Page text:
Children suffering from degenerative ataxia – a neurological condition that results in a gross lack of coordination of muscle movement – may benefit from playing video games that require the whole body to control what's happening in the game, according to research conducted by the University of Tübingen in Germany.
The study, led by Winfried Ilg, found that children were much more receptive to the novelty of "interactive and motivational" treatment rather than lengthy physiotherapy sessions. Effective treatments for ataxia are currently lacking, and while regular physiotherapy can improve ataxia symptoms in adults, it was found that children had a tendency to be unmotivated to attend frequent physio sessions.
The study was conducted with 10 adolescents who suffered from progressive spinocerebellar ataxia and substituted physiotherapy with three whole-body controlled video games. While the study did not reveal which games or motion control devices were used, the study does say that the games were chosen based on "motor skills required to play them and aimed to train goal-directed limb movement, dynamic balance and whole-body coordination."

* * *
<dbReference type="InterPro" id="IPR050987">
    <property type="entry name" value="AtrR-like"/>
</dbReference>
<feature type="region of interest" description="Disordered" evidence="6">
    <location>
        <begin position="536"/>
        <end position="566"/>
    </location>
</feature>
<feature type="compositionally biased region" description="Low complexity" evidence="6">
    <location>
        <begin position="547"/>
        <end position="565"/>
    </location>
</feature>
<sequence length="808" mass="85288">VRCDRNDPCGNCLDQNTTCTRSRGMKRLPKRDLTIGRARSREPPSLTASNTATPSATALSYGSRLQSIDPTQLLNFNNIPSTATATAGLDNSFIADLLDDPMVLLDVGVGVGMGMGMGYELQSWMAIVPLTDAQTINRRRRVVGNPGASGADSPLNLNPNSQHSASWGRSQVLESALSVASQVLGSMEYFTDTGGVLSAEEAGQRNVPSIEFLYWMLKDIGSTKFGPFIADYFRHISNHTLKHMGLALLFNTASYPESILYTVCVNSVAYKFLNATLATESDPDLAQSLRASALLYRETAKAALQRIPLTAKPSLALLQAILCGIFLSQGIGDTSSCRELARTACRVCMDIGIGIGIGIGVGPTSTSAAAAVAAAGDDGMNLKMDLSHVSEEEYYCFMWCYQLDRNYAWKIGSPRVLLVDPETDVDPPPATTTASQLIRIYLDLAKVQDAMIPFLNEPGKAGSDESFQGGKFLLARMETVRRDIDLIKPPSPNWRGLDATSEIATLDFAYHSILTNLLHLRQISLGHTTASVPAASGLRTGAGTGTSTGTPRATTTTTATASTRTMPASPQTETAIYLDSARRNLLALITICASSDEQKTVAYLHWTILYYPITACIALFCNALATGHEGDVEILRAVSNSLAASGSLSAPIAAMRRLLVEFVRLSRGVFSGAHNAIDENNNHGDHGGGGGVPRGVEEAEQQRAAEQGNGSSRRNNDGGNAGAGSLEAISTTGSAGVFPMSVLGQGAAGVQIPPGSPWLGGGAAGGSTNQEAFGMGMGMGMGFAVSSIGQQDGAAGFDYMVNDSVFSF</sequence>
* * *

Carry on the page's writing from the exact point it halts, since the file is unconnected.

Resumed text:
The study was carried out over an eight week period with study participants playing the games under laboratory conditions in the first two weeks and at home for the remaining six weeks. They were asked to train for an hour at least four times a week.
The study found that after eight weeks of playing motion-controlled games the participants experienced a significant reduction in ataxia symptoms, with balance capacity improving significantly.
Ilg said of the study: "...our findings already indicate a highly motivational, cost-efficient and home-based rehabilitation strategy to train dynamic balance and interaction with dynamic environments that might be useful for a large variety of young-onset movement disorders."
Ilg and his co-authors say that further research is needed.
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